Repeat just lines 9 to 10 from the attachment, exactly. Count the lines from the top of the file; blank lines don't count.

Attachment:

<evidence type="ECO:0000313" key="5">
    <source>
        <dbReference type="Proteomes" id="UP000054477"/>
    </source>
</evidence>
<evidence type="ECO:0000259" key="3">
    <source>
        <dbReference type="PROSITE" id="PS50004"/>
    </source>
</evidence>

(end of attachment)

    </source>
</evidence>